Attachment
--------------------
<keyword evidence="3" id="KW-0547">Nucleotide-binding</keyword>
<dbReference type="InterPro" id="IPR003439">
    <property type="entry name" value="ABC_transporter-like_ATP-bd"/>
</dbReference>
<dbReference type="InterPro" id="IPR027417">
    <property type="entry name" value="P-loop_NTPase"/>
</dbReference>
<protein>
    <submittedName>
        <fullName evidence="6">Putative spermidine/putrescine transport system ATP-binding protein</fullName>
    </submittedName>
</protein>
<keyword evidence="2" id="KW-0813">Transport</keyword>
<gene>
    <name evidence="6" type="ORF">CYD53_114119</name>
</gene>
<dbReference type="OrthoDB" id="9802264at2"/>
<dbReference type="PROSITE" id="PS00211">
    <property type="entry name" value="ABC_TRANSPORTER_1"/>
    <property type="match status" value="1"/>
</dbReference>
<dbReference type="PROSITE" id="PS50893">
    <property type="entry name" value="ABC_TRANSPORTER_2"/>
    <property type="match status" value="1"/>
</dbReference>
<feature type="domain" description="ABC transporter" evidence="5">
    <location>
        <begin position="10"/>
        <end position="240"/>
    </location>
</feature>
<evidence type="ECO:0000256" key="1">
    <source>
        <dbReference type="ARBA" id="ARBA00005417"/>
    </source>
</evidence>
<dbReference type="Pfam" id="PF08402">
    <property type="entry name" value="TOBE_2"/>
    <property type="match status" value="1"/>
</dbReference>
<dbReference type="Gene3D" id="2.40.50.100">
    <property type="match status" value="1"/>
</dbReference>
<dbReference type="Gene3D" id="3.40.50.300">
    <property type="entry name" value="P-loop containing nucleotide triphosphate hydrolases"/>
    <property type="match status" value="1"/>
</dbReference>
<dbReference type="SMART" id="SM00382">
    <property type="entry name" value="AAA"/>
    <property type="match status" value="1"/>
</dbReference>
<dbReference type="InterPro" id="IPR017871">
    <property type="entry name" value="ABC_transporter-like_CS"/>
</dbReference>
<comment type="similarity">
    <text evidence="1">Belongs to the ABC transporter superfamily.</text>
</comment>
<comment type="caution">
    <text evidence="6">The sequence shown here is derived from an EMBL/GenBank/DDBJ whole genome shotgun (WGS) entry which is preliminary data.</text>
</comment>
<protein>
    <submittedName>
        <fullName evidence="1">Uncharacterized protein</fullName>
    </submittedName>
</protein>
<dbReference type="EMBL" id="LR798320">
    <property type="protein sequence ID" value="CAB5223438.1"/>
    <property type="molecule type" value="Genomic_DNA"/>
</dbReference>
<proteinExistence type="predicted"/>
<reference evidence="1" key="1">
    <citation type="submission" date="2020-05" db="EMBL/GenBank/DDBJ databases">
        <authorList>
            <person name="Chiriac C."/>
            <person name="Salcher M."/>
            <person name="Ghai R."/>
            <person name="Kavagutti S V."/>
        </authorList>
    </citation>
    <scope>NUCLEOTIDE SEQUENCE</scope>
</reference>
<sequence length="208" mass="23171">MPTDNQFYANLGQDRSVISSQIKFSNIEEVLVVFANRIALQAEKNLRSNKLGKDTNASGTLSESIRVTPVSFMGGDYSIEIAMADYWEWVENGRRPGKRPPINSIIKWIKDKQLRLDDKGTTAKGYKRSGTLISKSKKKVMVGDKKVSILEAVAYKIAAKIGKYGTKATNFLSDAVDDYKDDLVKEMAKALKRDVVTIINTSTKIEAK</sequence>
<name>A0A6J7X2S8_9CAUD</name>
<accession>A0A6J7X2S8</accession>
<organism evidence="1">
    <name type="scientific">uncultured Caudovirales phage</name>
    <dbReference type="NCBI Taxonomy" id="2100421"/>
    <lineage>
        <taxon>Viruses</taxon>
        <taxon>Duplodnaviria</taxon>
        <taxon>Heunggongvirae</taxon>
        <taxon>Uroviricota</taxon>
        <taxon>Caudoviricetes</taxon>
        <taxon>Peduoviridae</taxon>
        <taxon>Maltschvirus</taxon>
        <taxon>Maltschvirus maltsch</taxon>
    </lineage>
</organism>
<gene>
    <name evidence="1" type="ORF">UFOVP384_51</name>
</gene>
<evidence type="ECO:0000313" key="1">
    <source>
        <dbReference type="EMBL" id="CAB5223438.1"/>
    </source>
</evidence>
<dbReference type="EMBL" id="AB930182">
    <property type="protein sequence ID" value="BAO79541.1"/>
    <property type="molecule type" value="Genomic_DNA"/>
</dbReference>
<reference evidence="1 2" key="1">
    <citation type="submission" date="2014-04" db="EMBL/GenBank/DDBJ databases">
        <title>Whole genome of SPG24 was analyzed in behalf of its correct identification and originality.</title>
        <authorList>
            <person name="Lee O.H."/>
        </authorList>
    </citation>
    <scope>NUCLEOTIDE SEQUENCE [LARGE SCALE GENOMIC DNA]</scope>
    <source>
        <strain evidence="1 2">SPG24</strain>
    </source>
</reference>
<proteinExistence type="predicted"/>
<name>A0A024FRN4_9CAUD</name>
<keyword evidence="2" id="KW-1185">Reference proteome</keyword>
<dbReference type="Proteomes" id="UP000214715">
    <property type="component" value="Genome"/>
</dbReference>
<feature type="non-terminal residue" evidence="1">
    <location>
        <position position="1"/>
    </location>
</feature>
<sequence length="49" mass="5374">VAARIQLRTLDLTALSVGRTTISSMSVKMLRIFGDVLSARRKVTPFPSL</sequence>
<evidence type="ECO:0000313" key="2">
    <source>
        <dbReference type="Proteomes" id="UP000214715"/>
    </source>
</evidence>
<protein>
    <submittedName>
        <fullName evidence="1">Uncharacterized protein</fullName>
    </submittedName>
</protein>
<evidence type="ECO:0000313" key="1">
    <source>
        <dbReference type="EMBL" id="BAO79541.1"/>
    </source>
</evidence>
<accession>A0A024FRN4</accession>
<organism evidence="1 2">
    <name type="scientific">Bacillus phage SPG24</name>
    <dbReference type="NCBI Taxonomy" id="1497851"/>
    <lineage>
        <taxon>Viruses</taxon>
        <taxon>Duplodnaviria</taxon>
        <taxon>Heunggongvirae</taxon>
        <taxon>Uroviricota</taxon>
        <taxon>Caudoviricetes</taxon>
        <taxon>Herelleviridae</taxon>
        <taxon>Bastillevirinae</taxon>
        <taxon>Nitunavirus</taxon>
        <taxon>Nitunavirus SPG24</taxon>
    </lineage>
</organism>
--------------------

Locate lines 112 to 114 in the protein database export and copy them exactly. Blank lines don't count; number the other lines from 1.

    <citation type="submission" date="2014-04" db="EMBL/GenBank/DDBJ databases">
        <title>Whole genome of SPG24 was analyzed in behalf of its correct identification and originality.</title>
        <authorList>